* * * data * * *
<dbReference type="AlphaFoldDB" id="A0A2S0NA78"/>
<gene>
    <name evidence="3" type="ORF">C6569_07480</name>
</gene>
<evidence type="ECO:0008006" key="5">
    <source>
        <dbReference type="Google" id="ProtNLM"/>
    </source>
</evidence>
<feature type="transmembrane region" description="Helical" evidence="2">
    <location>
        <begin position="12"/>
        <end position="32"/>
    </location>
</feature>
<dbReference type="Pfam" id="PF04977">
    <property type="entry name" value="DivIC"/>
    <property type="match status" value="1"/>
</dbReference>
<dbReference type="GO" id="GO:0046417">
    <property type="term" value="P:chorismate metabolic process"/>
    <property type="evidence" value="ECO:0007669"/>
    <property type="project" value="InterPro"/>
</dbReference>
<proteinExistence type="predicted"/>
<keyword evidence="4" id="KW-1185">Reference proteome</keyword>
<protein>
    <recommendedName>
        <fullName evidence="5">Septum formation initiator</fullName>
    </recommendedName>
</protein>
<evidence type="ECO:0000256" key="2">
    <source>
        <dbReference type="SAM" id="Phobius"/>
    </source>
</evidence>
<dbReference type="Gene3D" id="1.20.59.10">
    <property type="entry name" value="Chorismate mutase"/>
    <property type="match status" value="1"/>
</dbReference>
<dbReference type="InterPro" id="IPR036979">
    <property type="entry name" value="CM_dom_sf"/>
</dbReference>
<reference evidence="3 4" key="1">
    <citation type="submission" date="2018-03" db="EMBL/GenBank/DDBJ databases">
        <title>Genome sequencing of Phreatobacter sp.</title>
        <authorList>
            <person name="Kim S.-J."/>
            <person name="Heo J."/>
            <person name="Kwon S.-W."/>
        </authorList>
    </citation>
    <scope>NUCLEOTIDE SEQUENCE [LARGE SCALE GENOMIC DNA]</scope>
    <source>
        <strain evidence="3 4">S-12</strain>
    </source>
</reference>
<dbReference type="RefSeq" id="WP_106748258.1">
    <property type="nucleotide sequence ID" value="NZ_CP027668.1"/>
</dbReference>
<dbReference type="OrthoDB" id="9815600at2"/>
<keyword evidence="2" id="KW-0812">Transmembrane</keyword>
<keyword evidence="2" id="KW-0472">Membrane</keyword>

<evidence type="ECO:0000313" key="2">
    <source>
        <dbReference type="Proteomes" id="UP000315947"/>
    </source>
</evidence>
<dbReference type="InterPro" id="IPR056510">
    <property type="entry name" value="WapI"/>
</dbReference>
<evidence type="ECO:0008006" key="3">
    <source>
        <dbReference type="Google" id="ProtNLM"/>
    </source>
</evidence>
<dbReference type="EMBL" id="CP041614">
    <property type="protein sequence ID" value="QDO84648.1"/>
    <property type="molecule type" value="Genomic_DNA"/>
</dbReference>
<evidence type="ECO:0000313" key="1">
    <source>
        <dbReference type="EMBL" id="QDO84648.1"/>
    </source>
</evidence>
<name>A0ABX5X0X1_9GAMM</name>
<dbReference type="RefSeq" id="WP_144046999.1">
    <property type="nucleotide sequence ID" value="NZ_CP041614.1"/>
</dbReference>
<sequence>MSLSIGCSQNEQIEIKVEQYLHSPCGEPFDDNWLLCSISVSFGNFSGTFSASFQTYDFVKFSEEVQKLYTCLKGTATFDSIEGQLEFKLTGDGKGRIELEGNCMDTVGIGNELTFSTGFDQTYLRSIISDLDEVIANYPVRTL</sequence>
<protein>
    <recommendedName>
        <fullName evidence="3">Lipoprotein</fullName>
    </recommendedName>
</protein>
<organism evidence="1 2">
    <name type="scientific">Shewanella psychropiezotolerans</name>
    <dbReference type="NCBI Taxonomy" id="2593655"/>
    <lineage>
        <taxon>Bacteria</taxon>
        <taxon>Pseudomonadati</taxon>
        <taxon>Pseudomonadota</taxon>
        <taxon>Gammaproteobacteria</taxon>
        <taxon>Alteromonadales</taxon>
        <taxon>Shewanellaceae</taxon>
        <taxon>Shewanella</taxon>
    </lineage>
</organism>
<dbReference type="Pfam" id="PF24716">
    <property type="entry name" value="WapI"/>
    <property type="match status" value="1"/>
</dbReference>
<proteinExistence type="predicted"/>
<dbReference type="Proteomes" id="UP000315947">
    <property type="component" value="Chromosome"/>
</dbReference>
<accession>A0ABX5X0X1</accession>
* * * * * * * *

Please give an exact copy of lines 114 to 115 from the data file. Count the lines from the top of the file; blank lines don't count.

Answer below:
<dbReference type="Proteomes" id="UP000315947">
    <property type="component" value="Chromosome"/>